Parasite is a film that people are going to be talking about for a very long time. From the first few minutes, it’s clear that this film is hiding something, just begging to be unraveled. Luckily, the journey and destination are very much worth your time, resulting in one of the year’s finest films.
Bong Joon-ho, who has also directed Snowpiercer, Okja, and The Host, once again shows his brilliance with this drama. It is not hyperbole to say that this might be one of the most perfectly paced films of the year, with Bong constantly revealing new layers and ideas as the film goes on, up until the final frame. This is an incredibly assured director who knows exactly the kind of film he is making, and he does so with ease and elegance. His work is captivating.
The less said about this film’s plot the better, so here are the basics. The film follows the Kim Ki-taek (Song Kang-ho) and his impoverished family as they try to make ends meet from their basement apartment. When his son, Ki-woo (Choi Woo-shik), receives an opportunity to work for the wealthy Park family, their luck has a chance to turn. That’s all you have to know. Read as little as possible before seeing this film, and let its twists and turns surprise you naturally.
ACTING | CHARACTERS | DIALOGUE:
This film’s cast is incredible. Song Kang-ho, a longtime collaborator with Bong Joon-ho, anchors the entire film with an equally funny and somber turn as the family patriarch. Song just radiates personality whenever he is on screen. However, Choi Woo-shik and Park So-dam absolutely steal the show as Ki-taek’s son and daughter, respectively. They each bring a completely unique brand of wit and nervous energy to their roles, and they are captivating. Also worth noting is Cho Yeo-jeong as Mrs. Park, the wealthy family matriarch. She captures the aloofness that comes with being rich and detached from reality so well. The entire cast deserves all the praise they are receiving, with one of the best ensembles in recent memory.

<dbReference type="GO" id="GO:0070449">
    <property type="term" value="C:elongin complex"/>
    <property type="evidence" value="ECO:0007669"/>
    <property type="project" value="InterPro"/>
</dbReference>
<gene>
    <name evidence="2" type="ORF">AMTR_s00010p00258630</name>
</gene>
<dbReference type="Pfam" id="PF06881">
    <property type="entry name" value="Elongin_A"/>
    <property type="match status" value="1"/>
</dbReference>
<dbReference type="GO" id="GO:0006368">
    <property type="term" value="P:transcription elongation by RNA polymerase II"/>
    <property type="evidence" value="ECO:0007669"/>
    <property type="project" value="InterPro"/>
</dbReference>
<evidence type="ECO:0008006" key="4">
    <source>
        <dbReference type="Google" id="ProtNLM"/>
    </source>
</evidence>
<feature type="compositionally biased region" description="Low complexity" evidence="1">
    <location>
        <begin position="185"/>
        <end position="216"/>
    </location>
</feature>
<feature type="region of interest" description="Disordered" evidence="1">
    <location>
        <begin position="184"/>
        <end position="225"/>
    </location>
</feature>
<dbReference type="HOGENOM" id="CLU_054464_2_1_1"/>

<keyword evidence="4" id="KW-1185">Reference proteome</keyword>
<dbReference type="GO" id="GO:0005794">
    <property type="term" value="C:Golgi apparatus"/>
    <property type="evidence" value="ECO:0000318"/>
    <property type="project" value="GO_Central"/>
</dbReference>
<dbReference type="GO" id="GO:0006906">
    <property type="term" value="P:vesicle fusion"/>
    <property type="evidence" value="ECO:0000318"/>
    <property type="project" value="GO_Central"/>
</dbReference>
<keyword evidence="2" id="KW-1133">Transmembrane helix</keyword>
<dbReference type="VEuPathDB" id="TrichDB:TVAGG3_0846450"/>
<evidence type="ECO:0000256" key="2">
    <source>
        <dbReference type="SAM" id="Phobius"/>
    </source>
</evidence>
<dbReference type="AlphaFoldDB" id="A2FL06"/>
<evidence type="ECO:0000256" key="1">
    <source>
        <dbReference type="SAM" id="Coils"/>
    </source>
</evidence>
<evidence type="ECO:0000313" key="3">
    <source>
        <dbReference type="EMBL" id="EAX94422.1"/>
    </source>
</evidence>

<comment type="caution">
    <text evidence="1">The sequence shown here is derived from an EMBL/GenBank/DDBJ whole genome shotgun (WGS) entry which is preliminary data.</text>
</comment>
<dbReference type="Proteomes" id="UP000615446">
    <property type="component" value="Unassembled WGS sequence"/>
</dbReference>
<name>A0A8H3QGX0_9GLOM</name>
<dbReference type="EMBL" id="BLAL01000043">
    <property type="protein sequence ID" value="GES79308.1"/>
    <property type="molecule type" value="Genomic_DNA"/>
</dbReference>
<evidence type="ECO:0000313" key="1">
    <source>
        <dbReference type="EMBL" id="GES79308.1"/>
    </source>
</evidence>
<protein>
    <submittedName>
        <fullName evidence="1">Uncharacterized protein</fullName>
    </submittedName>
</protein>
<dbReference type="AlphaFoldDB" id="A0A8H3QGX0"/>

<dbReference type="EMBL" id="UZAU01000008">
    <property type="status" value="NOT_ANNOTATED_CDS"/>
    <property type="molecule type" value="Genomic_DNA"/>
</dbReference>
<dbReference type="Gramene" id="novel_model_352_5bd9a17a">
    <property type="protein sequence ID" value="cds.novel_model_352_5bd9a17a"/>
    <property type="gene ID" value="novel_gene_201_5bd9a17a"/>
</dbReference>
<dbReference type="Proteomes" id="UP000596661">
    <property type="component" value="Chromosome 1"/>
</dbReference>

VISUAL EFFECTS | MAKEUP | DESIGN:
MUSIC | SCORE | SOUND DESIGN:
The film also boasts a strong score, with even stronger sound design. In a film where every detail is important, having sound mixing and design that are up to snuff is crucial. Thankfully, these departments rise to the challenge consistently and create an incredibly tense atmosphere all-around.
The set design of this film is just as remarkable as the cast. The contrast between the worlds of the rich and poor is astonishing and works to satisfy the film’s themes even more. Colors, lighting, and outfits all work to establish a fundamental separation, and it is brilliant.
There is a lot of hyperbole surrounding Parasite, and honestly, it’s mostly warranted. It has a nervy and clever plot bolstered by brilliant direction and performances, culminating into something sublime and very powerful. While its final scenes dragged on just a bit too long, it ultimately sticks the landing. Parasite is a phenomenal film, and one that needs to be seen and discussed by all. Rarely do films this entertaining have so much to say.